Artículos de revistas
Microrefugia, climate change, and conservation of Cedrus atlantica in the Rif Mountains, Morocco
Frontiers in Ecology and Evolution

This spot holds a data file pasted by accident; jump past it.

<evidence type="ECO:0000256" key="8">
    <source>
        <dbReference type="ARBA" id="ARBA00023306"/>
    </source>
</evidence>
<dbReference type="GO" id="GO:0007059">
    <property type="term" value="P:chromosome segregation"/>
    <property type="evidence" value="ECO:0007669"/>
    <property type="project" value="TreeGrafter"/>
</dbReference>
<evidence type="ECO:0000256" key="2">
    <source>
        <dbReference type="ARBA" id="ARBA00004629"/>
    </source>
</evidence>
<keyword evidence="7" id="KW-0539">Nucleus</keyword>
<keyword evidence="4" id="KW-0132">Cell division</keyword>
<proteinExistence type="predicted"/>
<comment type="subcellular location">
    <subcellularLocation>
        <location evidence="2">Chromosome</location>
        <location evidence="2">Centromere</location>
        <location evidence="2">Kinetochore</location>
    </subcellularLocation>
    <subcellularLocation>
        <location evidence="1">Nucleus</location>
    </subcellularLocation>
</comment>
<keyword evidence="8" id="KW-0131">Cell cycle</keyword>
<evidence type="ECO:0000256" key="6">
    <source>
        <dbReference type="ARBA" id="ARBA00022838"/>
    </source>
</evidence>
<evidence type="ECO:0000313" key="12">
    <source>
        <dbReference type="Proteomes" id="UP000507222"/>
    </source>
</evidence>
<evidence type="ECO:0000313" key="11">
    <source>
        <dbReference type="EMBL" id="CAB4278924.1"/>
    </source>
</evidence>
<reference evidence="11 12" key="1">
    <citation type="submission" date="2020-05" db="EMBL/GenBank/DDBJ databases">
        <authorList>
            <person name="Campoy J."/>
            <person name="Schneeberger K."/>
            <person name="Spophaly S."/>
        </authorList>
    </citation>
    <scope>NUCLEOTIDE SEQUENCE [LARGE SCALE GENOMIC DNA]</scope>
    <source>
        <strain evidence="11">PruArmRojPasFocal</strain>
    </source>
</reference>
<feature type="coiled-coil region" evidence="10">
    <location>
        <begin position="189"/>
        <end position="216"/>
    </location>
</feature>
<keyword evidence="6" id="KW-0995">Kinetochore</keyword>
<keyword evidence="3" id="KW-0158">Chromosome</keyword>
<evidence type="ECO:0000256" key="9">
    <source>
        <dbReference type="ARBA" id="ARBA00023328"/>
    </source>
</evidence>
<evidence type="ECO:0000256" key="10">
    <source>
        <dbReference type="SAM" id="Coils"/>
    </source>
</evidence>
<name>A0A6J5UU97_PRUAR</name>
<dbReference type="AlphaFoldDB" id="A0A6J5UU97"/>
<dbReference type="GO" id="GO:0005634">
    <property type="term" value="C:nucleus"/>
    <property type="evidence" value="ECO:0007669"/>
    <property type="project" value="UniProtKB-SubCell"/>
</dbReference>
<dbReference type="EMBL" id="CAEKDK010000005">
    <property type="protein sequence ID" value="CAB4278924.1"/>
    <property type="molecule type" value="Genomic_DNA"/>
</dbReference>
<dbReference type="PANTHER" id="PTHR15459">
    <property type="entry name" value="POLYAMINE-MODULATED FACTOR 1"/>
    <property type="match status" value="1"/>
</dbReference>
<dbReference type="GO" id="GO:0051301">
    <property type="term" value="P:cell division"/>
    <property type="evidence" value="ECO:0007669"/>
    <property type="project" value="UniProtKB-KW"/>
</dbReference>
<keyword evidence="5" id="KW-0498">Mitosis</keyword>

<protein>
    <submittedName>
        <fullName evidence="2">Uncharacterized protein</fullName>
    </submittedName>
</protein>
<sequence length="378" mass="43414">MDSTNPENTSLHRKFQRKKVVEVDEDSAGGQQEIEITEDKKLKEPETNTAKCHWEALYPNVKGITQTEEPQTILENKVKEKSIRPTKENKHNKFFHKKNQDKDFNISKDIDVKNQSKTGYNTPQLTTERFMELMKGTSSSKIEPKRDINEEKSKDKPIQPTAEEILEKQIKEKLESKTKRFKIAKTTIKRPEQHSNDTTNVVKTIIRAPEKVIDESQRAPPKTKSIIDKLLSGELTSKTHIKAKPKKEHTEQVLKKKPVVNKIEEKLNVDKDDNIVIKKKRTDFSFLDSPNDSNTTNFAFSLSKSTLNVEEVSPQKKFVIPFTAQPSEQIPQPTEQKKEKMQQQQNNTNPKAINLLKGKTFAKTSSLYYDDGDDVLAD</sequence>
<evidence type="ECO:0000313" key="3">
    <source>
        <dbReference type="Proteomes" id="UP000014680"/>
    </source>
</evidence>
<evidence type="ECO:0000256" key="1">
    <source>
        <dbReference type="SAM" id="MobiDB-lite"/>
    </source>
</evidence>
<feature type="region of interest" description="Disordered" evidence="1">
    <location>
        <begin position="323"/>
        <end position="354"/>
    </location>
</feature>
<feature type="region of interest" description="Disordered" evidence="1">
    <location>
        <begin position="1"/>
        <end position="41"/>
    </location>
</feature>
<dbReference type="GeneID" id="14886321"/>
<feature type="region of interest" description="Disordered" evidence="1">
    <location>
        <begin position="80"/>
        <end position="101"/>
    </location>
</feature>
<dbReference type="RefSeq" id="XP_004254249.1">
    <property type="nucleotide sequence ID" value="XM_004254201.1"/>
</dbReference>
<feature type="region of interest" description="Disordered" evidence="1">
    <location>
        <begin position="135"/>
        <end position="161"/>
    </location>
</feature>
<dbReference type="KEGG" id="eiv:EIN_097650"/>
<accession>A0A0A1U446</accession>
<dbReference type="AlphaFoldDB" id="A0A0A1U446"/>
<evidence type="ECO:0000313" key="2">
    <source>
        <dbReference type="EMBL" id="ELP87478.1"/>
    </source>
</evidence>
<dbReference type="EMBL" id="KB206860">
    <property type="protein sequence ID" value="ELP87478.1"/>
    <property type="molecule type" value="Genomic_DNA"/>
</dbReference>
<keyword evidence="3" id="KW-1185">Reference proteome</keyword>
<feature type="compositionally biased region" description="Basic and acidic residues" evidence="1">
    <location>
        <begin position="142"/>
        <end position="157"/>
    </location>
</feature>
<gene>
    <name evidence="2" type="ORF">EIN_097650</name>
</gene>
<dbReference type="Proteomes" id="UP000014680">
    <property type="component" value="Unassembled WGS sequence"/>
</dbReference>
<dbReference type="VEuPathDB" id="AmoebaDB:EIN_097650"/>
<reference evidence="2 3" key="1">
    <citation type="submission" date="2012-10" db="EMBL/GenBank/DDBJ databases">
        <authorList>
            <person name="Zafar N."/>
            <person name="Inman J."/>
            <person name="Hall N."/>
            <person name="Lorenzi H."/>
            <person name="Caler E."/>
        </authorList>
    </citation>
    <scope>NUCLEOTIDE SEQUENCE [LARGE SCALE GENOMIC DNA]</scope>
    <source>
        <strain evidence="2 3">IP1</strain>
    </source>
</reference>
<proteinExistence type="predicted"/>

This study reconstructs and interprets the changing range of Atlas cedar in northern Morocco over the last 9,000 years. A synthesis of fossil pollen records indicated that Atlas cedars occupied a wider range at lower elevations during the mid-Holocene than today. The mid-Holocene geographical expansion reflected low winter temperatures and higher water availability over the whole range of the Rif Mountains relative to modern conditions. A trend of increasing aridity observed after 6,000 years BP progressively reduced the range of Atlas cedar and prompted its migration toward elevations above 1,400 masl. To assess the impact of climate change on cedar populations over the last decades, we performed a transient model simulation for the period between 1960 and 2010. Our simulation showed that the range of Atlas cedar decreased by about 75% over the last 50 years and that the eastern populations of the range in the Rif Mountains were even more threatened by the overall lack of water availability than the western ones. Today, Atlas cedar populations in the Rif Mountains are persisting in restricted and isolated areas (Jbel Kelti, Talassemtane, Jbel Tiziren, Oursane, Tidighine) that we consider to be modern microrefugia. Conservation of these isolated populations is essential for the future survival of the species, preserving polymorphisms and the potential for population recovery under different climatic conditions. © 2017 Cheddadi, Henrot, François, Boyer, Bush, Carré, Coissac, De Oliveira, Ficetola, Hambuckers, Huang, Lézine, Nourelbait, Rhoujjati, Taberlet, Sarmiento, Abel-Schaad, Alba-Sánchez and Zheng.